I bear no grudges, or at least not many, but I do want this to be a straightforward and readable history for that slice of the American population who depend on and appreciate intelligence, but who do not have the time to master its many obscure characteristics.'
An unprecedented high-level master narrative of America’s intelligence wars, from the only person ever to helm both NSA and CIA, at a time of heinous new threats and wrenching change.
For General Michael Hayden, ‘playing to the edge’ means playing so close to the line that you get chalk dust on your cleats. Otherwise, you might protect yourself, but you will be less successful protecting America. Playing to the edge was Hayden's guiding principle when he ran the National Security Agency, and it remained so when he ran CIA. This book is an unapologetic insider's look told from the perspective of the people who faced tremendous responsibilities head-on and in the moment.
How did American intelligence respond to terrorism, a major war, and the most sweeping technological revolution in the last five hundred years? What was NSA before 9/11 and how did it change in its aftermath? Why did NSA begin the controversial terrorist surveillance program that included the acquisition of domestic phone records? What else was set in motion during this period that formed the backdrop for the infamous Snowden revelations in 2013?
As Director of CIA in the last three years of the George W. Bush administration, Hayden had to deal with the rendition, detention and interrogation program as bequeathed to him by his predecessors. He also had to ramp up the agency to support its role in the targeted killing program that began to dramatically increase in 2008. This was a time of great crisis at CIA, and some agency veterans have credited Hayden with actually saving the agency. He himself won't go that far, but he freely acknowledges that CIA helped turn the American security establishment into the most effective killing machine in the history of armed conflict – for good and sometimes for ill.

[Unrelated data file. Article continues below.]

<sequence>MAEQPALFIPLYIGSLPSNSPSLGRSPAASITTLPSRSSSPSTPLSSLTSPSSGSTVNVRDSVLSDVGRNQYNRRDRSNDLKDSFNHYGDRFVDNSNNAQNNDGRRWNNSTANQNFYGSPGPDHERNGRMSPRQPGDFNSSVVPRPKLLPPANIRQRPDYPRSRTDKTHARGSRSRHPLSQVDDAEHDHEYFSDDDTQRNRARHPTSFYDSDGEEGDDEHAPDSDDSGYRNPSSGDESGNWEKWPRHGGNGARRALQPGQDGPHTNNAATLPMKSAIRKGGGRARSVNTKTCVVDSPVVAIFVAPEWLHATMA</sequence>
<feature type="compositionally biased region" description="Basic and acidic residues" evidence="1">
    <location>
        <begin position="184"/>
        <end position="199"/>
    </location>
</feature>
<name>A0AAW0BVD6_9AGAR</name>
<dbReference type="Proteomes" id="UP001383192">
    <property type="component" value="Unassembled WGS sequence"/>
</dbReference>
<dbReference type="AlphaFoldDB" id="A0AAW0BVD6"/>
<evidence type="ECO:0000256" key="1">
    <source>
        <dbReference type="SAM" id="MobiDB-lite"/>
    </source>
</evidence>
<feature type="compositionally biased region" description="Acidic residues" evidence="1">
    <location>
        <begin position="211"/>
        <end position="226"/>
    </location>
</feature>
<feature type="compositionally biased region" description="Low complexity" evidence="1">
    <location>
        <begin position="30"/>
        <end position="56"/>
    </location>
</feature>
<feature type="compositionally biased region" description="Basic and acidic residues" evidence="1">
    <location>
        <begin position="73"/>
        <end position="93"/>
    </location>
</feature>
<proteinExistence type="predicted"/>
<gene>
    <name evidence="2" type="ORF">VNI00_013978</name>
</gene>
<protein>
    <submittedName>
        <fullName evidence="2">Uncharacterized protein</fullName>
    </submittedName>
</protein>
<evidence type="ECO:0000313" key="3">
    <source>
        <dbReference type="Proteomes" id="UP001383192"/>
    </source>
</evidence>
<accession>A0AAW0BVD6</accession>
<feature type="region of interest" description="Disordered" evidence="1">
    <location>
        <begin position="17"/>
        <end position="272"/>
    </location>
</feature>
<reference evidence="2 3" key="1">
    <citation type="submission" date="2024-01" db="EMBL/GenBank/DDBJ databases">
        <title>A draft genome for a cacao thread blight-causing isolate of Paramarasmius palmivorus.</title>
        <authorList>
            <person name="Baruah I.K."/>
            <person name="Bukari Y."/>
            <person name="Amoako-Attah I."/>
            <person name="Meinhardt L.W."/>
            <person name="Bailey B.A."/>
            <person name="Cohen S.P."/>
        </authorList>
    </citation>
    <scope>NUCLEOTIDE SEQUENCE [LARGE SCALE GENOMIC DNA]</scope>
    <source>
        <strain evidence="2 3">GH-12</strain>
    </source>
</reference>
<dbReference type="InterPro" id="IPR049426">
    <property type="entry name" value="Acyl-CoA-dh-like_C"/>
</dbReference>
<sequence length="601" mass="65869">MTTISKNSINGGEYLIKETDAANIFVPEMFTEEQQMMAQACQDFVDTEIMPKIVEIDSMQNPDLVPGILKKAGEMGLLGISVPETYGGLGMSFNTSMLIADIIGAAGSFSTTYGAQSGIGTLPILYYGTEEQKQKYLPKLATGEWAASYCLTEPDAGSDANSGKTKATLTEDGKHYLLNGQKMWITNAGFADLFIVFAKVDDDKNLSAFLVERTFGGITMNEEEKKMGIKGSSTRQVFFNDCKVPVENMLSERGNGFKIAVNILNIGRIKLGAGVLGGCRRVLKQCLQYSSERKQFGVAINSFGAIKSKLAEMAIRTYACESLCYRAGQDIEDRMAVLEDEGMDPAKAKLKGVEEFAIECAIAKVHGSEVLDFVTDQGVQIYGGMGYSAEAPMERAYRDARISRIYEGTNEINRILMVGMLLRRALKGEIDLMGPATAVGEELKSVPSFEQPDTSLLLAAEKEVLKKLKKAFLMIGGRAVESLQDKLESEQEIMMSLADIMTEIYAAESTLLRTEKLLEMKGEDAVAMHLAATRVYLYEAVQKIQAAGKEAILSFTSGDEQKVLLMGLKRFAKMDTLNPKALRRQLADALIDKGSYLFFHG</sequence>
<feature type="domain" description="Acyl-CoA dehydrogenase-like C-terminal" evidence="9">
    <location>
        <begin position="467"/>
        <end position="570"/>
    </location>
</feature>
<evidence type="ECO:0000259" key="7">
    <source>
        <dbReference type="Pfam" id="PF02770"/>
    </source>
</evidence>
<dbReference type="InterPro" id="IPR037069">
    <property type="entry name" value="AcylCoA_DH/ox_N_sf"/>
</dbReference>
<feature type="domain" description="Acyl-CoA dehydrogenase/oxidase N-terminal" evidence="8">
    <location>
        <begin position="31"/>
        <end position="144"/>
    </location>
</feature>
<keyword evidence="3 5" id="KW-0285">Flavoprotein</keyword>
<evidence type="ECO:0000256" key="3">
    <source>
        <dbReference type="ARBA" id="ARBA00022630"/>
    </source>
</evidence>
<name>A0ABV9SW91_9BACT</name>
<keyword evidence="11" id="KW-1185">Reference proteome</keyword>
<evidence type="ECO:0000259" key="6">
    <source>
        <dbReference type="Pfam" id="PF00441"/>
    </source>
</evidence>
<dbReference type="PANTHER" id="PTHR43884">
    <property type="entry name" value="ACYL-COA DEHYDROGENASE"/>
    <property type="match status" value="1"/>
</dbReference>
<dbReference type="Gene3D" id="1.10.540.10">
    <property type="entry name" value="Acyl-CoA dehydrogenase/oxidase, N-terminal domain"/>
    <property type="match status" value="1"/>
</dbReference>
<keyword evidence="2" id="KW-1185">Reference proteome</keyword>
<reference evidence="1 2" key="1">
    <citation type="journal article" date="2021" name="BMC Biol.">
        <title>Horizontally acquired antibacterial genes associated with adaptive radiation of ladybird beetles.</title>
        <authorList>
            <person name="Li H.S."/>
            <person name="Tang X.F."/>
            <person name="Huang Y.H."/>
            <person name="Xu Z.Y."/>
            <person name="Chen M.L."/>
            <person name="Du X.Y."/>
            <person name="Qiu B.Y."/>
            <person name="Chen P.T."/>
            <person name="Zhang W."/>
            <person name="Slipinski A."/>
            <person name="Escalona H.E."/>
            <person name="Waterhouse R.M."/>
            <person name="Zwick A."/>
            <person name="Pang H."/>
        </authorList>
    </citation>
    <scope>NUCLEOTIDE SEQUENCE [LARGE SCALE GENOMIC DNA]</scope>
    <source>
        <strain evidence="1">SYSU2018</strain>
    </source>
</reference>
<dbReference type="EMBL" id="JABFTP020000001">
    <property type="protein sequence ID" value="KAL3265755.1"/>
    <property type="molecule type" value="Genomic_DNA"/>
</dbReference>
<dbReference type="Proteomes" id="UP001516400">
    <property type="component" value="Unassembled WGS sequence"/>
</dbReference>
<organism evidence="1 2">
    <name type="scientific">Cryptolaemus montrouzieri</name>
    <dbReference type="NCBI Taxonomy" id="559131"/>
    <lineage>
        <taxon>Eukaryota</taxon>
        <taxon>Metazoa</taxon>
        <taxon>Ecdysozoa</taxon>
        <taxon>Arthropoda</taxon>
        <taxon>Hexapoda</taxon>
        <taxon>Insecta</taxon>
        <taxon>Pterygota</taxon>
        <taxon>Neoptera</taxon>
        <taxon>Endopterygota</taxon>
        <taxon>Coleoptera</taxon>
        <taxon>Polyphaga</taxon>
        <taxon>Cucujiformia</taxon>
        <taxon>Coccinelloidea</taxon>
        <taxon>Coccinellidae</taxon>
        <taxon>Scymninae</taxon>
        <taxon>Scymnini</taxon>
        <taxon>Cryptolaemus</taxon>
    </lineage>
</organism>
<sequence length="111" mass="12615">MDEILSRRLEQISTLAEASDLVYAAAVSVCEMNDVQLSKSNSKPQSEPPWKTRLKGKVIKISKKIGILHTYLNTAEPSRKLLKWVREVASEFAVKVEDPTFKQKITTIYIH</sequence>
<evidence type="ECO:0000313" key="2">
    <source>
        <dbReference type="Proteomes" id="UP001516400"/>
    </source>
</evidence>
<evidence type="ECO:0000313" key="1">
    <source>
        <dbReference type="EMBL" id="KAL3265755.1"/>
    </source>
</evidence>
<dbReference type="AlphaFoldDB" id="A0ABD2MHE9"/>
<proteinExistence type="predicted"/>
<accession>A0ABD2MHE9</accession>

For ten years, General Michael Hayden was a participant in some of the most telling events in the annals of American national security. General Hayden's goals in writing this book are simple and unwavering: No apologies. No excuses. Just what happened and why. As he puts, 'There is a story here that deserves to be told, without varnish and without spin. My view is my view, and others will certainly have different perspectives, but this view deserves to be told to create as complete a history as possible of these turbulent times. I bear no grudges, or at least not many, but I do want this to be a straightforward and readable history for that slice of the American population that depends on and appreciate intelligence, but does not have the time to master its many obscure characteristics.'